This clinic acts as consultants and counsel to local activists and social entrepreneurs, applying community lawyering principles.

This clinic is ideal for students seeking a nonlitigation, community-engaged experience in which they can learn transferable leadership skills, regardless of whether they plan to practice in the public or private sector.

Student teams collaborate with activists and social entrepreneurs in the community —individuals, organizations, or coalitions — to help bring their ideas for change to fruition. Clinic projects typically support community members with some combination of the following: advising community organizations in creating a mission-appropriate legal structure, along with related legal/business advice; demystifying legal/regulatory regimes as applied to a community-based idea or problem; and helping local activists develop an action plan toward a goal, and build evidence to support their advocacy. The clinic prioritizes work that advances equity and/or supports members of marginalized communities. (Click on the enrollment form linked to the right to see past and planned projects.)

Prior knowledge of a subject matter area is not required to participate; students will be assigned to project teams based on both interest level and the diverse skills and experiences they bring to the table, and the clinic supports the teams with the additional resources they need to provide value to the client.

Aside from developing expertise in the subject matter of their clinic projects, students learn principles and ethics of authentic community engagement and client-centered advising, cornerstones of community lawyering. They also learn techniques borrowed from business consulting, design thinking, public health, and other disciplines as they define the problem, break it down into work streams, and build the evidence for potential solutions – while developing the art of team-based project management. And student teams regularly present their work to fellow clinic students, outside experts and community members, and their clients, cultivating their communication and presentation skills outside of traditional courtroom settings.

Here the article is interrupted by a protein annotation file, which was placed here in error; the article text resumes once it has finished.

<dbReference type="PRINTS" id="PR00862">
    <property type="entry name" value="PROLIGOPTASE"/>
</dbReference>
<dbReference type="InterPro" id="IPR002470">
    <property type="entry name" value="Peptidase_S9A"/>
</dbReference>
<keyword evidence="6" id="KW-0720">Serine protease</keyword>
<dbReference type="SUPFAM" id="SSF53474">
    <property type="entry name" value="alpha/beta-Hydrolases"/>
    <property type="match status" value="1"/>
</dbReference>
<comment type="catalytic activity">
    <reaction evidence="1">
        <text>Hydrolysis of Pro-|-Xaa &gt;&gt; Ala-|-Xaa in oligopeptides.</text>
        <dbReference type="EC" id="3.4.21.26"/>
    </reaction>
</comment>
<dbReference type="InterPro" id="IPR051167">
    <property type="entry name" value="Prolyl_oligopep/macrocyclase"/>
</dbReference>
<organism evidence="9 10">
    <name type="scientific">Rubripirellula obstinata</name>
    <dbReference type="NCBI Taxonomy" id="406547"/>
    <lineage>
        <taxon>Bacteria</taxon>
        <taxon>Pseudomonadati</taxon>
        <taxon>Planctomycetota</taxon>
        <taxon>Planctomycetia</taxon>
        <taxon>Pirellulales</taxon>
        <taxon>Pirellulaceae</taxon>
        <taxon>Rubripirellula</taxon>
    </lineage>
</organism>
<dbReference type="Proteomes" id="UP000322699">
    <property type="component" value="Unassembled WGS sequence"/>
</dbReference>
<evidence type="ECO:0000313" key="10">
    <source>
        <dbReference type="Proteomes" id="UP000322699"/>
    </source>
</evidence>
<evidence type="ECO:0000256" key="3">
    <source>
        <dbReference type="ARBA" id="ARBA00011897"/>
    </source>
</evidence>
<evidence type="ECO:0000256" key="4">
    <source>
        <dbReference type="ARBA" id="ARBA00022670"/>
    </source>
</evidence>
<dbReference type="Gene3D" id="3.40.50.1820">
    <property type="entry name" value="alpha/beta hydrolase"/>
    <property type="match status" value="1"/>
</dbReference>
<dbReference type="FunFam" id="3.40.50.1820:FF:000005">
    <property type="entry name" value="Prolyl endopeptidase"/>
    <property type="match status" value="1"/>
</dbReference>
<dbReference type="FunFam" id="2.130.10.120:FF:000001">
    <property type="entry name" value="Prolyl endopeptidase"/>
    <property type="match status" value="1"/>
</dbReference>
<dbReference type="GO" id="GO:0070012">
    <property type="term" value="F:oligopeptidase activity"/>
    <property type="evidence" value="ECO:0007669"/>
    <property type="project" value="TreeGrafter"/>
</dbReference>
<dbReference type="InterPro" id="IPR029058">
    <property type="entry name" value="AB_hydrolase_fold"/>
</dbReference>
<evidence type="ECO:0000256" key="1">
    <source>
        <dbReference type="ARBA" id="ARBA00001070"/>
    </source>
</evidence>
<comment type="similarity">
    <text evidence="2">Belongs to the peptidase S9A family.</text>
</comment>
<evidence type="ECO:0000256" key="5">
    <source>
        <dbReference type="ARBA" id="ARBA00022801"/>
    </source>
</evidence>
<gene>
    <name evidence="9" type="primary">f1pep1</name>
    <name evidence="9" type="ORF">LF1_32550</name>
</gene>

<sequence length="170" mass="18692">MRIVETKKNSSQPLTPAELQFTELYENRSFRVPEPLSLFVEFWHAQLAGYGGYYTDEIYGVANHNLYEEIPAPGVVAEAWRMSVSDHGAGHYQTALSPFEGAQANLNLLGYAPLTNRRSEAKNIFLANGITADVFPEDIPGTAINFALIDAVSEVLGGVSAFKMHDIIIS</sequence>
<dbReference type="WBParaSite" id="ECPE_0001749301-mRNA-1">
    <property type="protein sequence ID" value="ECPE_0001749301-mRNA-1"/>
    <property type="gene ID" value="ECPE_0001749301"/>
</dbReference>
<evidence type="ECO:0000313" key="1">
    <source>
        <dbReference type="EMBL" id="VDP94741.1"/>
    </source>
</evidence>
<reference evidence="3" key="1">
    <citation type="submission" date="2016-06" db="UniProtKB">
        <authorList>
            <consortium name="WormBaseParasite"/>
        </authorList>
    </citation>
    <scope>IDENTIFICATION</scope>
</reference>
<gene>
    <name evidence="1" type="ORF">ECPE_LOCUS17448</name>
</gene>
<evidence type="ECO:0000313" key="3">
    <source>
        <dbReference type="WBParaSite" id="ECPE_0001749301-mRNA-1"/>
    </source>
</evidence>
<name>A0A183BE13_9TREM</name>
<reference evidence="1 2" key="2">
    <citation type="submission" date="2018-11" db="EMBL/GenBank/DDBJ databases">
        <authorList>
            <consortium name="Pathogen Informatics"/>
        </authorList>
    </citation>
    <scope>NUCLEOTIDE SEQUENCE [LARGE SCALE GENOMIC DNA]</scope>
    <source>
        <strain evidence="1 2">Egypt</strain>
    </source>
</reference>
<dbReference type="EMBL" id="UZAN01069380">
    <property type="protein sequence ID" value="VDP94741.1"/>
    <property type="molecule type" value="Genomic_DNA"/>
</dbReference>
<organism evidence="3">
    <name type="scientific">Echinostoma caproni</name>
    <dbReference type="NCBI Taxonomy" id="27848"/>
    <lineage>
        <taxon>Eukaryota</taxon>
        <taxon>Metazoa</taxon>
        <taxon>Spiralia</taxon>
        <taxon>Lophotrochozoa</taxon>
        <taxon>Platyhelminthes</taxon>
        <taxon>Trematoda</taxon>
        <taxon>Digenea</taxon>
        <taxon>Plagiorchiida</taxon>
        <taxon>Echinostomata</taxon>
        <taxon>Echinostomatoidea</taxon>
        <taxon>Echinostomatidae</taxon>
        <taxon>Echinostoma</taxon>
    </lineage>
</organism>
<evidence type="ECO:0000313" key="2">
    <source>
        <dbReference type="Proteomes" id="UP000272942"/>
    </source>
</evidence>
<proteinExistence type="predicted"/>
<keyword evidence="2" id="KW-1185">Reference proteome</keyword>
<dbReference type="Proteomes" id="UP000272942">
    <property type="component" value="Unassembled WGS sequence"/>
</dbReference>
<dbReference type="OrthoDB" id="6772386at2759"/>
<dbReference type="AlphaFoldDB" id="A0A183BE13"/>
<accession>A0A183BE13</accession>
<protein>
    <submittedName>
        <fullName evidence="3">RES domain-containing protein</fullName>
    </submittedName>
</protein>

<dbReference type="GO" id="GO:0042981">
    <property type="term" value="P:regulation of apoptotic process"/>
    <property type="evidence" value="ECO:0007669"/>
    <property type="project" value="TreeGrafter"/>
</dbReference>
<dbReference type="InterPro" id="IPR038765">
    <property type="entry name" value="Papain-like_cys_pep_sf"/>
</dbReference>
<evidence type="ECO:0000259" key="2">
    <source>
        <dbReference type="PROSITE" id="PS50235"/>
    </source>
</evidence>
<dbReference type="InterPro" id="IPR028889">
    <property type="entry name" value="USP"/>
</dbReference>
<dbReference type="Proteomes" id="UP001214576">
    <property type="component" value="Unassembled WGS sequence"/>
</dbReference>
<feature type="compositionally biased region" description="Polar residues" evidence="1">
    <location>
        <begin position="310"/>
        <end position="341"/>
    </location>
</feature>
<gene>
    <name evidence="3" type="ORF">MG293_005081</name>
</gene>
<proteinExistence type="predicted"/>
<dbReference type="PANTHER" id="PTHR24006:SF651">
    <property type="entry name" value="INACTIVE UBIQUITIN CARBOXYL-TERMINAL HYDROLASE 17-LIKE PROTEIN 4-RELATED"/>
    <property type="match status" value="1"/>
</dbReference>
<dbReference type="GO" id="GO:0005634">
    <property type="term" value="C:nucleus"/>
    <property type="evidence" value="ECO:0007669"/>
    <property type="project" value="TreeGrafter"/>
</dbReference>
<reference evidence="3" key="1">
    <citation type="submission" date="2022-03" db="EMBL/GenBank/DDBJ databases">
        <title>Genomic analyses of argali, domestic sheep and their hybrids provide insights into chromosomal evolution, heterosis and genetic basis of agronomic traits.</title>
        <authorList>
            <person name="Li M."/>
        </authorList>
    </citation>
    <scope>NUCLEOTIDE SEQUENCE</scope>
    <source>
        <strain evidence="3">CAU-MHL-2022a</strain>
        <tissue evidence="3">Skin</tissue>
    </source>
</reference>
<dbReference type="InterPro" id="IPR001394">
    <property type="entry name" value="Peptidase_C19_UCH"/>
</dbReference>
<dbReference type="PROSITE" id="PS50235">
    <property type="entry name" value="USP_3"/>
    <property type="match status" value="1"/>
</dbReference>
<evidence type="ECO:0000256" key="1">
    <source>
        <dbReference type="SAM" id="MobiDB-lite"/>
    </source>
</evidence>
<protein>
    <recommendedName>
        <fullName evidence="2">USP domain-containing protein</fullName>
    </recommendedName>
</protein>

Each project culminates in a final presentation to the client, along with the supporting deliverables the team has developed. Some projects may take place in multiple stages over a series of semesters, in which case the initial project team will also identify priorities and next steps for future project teams (and students may elect to take the clinic an additional semester to continue work for a client).

The clinic is available to new students in both the fall and the spring. Students participating in the fall may continue to the advanced clinic in the spring, depending on the availability of projects. Students should rank the clinic in the clinic lottery and once enrolled, submit the enrollment form linked to this page to help the clinic prioritize projects matching student interest and capacity.

To be considered for this clinic, students must rank the clinic in the clinic lottery within the timeline set by the Student Records Office. Students selected for the clinic through the clinic application/lottery process will be automatically enrolled prior to the regular course lottery.

The positions that the clinic takes on behalf of its clients are independent of the views of the University of Virginia or the School of Law.

Sarah Shalf
Professor of Law, General Faculty
Director of Clinical Programs
Skills Taught
Structured, team-based problem-solving; assessing both legal and nonlegal regimes and solutions; working collaboratively with clients and stakeholders; other professional skills, such as communication and team/meeting management, planning and staging work
Course Credits
4 (3 for advanced clinic in spring)